Similar types of ice boats have been used in other areas of the Great Lakes, as well as in Alexandria Bay — along the Saint-Lawrence River and Long Island harbour in New York State. One famous iceboat on the St. Lawrence was the Arctic Goose.

The Arctic Goose was crafted in 1929 by The Adams Boat Works of Alexandria Bay for Julius M. Breitenbach of New York and Alexandria Bay. Designed and built by commercial and military aviators Edwin White and Fred V. Barker, it was six metres long with a two-metre beam and had a ski attachment for travelling in deep snow. This impressive iceboat clocked a speed of 210 kilometres per hour with 8 passengers on board during ice speed trials.

Scoot races held at the Winterama Festival in Penetanguishene 1959. (Photo: Archives of Ontario)
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Compared with similar offshoots of ice and air boats found in other parts of the world, the Georgian Bay scoot is distinguished by its design characteristics. No two scoots were built the same. Shore people living up the lakes were industrious, self-reliant inventors. They were hand-crafted by people with no professional background who were motivated by necessity. The one who built it was usually the one who piloted it. Scoot builders would often use their own back shop supply of lumber, old angle iron, castaway bed frames, and assorted piping for engine mounts. If things went wrong, there was no local service station to provide new parts.

Prior to the days of protective cages, there were accidents caused by the invisibility of the propellers when moving at high speed — sometimes with tragic results. The freedom to travel regardless of the conditions could also spell misfortune and strand pilots and passengers out on the ice in remote locations when the vehicles broke down.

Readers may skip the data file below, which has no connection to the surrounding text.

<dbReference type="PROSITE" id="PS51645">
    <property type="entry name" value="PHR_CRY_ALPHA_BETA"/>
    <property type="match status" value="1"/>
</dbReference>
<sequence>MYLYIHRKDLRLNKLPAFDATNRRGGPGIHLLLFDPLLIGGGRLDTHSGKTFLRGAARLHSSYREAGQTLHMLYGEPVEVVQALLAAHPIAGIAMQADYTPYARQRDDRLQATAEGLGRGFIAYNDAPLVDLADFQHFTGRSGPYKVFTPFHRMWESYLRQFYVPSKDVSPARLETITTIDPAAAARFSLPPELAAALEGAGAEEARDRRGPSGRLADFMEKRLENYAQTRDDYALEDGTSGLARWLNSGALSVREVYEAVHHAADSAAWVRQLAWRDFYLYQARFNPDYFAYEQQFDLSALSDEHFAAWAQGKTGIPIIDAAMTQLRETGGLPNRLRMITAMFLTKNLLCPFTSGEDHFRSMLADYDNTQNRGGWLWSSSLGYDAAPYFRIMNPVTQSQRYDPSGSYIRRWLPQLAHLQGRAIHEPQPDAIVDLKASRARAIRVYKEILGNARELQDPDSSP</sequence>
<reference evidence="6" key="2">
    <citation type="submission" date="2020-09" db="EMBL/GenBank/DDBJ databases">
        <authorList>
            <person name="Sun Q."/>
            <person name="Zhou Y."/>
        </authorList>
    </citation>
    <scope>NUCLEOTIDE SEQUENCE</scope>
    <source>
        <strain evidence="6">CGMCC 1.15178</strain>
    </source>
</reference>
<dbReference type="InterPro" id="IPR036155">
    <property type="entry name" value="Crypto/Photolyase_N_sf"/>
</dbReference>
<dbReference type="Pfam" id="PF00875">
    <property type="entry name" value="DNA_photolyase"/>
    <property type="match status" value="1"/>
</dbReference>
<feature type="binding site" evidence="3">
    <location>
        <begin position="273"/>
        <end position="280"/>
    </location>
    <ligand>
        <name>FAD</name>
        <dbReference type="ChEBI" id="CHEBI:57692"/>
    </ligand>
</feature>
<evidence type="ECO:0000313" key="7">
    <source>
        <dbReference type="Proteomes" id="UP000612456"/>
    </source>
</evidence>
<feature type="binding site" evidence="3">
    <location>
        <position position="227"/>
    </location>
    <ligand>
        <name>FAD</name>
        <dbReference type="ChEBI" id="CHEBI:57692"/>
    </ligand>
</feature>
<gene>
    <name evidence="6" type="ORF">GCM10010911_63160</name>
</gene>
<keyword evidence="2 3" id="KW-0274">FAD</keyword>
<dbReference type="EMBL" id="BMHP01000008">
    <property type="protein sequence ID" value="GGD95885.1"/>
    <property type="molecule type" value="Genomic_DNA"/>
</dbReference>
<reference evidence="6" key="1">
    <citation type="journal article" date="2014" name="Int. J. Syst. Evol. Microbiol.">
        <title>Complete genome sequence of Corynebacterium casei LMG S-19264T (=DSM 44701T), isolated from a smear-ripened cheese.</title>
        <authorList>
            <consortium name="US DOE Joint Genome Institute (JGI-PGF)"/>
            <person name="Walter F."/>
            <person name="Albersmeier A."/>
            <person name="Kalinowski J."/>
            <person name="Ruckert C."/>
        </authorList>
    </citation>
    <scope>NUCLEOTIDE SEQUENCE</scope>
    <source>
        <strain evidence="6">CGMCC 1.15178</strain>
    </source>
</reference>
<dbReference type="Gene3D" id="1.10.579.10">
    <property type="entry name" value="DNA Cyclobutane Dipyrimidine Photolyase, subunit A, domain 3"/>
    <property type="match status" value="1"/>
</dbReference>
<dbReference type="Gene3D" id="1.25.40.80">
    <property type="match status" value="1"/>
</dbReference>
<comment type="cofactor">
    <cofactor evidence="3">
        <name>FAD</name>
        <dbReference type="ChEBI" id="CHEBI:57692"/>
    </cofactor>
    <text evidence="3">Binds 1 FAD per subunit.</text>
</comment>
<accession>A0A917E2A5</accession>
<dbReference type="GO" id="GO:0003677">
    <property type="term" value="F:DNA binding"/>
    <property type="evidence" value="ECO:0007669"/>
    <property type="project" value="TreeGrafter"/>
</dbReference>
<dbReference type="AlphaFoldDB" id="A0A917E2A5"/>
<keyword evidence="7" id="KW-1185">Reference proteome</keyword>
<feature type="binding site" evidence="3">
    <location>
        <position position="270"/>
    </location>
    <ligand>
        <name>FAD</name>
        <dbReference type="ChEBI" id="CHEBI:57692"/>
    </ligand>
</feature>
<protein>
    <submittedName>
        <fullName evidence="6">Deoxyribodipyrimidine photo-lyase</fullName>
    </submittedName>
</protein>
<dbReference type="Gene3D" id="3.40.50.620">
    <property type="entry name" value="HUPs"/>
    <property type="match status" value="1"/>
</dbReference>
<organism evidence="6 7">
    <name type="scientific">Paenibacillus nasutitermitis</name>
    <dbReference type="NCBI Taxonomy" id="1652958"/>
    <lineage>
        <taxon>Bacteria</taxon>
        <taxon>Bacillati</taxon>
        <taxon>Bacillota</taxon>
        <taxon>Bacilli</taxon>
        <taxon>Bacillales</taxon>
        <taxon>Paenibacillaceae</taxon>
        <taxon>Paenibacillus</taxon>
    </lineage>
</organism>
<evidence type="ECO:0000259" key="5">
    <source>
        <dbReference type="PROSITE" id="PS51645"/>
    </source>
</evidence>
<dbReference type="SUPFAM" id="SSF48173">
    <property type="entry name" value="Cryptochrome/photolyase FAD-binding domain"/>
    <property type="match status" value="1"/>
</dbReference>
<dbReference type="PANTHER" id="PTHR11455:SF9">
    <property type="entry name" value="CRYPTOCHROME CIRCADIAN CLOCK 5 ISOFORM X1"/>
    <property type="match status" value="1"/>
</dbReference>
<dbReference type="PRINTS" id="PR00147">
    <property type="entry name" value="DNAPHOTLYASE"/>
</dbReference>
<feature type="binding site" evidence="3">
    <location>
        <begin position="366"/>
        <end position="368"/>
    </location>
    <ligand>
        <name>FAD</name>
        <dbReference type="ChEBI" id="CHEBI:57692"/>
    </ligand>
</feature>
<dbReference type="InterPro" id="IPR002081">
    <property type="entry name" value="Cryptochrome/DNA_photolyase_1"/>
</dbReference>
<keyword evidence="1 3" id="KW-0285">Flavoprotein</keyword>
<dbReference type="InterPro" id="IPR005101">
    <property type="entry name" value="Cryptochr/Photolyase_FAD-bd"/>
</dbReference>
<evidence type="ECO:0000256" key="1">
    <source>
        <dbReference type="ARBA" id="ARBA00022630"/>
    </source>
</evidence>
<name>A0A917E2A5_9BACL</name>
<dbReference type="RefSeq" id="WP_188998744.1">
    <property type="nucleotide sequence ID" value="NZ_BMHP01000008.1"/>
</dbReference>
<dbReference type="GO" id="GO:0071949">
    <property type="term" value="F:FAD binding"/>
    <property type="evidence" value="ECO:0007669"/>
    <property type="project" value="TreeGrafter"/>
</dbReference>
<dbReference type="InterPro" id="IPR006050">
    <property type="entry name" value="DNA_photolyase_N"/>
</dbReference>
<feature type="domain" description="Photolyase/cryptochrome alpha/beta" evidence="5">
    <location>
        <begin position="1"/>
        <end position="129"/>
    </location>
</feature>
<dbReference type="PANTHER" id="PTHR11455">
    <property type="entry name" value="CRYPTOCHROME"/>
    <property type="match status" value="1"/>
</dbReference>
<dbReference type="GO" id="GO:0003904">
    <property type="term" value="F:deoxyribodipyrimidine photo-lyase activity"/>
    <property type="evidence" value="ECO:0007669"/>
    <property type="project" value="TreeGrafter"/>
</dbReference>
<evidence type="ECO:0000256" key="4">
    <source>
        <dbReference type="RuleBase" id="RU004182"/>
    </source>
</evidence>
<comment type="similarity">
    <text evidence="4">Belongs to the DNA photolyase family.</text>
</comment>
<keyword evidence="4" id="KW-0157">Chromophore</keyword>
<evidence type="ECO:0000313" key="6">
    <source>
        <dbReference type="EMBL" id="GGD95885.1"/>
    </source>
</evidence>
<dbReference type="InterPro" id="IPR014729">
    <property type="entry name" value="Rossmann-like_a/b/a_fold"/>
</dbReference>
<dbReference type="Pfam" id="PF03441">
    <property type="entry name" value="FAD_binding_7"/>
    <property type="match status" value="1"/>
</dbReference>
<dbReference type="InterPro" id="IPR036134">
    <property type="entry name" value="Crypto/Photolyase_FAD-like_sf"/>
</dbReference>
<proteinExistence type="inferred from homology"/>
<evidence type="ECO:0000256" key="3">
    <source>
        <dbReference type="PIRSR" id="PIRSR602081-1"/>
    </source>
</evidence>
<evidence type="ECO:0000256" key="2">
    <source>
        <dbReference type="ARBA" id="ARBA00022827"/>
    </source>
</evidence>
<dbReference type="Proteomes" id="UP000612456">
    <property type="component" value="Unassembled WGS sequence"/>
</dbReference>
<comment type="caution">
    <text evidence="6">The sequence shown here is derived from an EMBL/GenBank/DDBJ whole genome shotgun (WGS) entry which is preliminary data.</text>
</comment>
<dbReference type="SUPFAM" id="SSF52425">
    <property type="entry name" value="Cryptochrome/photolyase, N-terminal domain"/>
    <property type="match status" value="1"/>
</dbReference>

Scoots were full-timer community transportation workhorses, depended on for hauling materials and supplies out to the islands all through the year. They hauled everything from lumber to grain, hay, and heating oil. Caretakers and lighthouse keepers and their families depended on scoots for work, groceries, errands, and for shuttling kids to school.

Métis Veteran Andrew Trudeau (1924–2013) taking to the air in one of his own handmade scoots upon completing the annual scoot race in Penetanguishene Harbour in 1949.
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Celebrations of the scoot spread to the winter carnivals at races held in Penetanguishene and Parry Sound in the late 1940s to ‘60s. For a time, scoot builders publicly demonstrated their crafts and pilotage before it became increasingly difficult for sponsors to obtain liability insurance for the event. The last official scoot race, known as Scooterama, was held in Parry Sound in 1987.

Through the 1970s the popularity of home scoot building declined with the rising costs of a critical component to the design: the engine. In the early days of the scoot era, there was a surplus of aeroplane engines following World War One. As these engines became less available, they became increasingly more expensive. Then came the invention of the snowmobile — more accessible to obtain and just as reliable for getting around on solid ice conditions.

Scoots are, above all, a means of transportation and are still relied on by full-timers when the ice break up hits. Beausoleil First Nation continues to use a small fleet of scoots to shuttle supplies and community members between Chimnissing (Christian Island) and the mainland today. BFN member and scoot operator Marcel Monague explains “Right now we have three scoots on the island, our big one holds up to nine people plus gear. We also have a hovercraft that carries more passengers.” Passengers can include any community members. Some who have business at the Band Office or even students going to school on the mainland. “We generally use the scoots to get to the mainland during the break up when the ice is too unreliable for ski-doos,” says Monague.

Shaped by the ingenuity and determination of the full-timers — the scoot exhibits the wildly inventive and self-reliant nature of the communities living among the Thirty Thousand Islands. So long as there are full-timers, there will be scoots buzzing and blazing across the icy waters of Georgian Bay.